"Most of us trained in law in the old days don't seek publicity and don't approve of it," Vieth said.

Despite all the harrumphing from the firms, the guide is in fact excellent publicity for them. Sometimes the profiles read like advertisements.

It can hardly hurt Covington to have someone read that it "appears before more federal agencies than any firm" in the city. Patton, Boggs & Blow is hardly in a position to sue for libel for being called "one of the premier lobbying firms in the city -- largely due to the prominence of star lobbyist Thomas Boggs Jr."

Arnold & Porter is reportedly miffed that the "other notes" section included in the profile said "the firm suffered a cash shortage in 1980 and 1981 because of expenses incurred in the construction and furnishing (including a spectacular art collection) of a plush new building . . . "

That note, Brill concedes, was not shown to the firm before publication. But the same paragraph calls A&P "one of Washington's most solid, well-balanced firms . . . with a large stock of smart, well-credentialed . . . associates."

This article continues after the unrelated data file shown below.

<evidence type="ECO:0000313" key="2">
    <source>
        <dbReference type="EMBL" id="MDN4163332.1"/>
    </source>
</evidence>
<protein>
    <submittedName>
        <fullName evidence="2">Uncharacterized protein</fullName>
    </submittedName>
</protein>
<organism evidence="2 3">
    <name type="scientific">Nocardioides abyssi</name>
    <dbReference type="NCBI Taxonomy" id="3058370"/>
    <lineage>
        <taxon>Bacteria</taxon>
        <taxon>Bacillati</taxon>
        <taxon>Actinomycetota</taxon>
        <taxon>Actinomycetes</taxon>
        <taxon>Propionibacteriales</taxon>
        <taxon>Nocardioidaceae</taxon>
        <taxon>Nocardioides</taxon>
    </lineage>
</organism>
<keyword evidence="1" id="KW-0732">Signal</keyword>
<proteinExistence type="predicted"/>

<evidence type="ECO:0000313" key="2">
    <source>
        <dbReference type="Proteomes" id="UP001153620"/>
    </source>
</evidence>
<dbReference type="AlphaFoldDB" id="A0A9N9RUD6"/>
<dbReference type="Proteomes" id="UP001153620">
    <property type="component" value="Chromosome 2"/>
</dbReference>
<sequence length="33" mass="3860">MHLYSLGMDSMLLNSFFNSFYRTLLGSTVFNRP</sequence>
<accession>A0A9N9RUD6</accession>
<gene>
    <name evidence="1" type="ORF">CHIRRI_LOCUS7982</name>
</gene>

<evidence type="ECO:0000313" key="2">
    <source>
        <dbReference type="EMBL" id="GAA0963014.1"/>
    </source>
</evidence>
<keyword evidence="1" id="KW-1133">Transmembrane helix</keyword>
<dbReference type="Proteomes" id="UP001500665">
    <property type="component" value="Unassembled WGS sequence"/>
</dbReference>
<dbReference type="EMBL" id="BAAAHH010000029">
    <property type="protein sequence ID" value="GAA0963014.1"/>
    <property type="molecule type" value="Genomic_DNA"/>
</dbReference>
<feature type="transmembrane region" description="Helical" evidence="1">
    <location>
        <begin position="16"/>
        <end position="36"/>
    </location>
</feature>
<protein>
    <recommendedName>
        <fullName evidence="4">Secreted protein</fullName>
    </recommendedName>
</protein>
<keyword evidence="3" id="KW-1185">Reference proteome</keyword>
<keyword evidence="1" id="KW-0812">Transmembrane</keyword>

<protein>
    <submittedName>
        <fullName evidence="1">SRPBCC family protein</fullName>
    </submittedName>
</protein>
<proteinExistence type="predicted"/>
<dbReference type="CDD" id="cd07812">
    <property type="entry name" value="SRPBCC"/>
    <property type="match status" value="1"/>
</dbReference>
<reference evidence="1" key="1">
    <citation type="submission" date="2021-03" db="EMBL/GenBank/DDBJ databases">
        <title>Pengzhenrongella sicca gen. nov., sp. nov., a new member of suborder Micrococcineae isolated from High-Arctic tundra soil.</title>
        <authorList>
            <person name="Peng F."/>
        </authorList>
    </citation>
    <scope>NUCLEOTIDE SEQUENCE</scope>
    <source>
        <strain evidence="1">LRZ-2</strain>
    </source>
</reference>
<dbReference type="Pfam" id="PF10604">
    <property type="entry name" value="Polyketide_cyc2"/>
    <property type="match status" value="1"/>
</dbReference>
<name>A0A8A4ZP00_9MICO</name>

Brill says most of the 750 copies sold so far have been to corporations' in-house legal departments, which will use the guide when looking for a law firm to represent their interests on a particular matter or in a particular area of the country. A profile in the guide is an obvious draw.

Brill says he's been hearing from lawyers who are fascinated to read how other firms govern themselves, information that law firms rarely if ever trade with each other. Although most firms are generally divided into partners and associates, some operate like New York's Stroock & Stroock & Lavan, which has 61 partners but, according to the guide, "18 senior partners who effectively dominate the firm."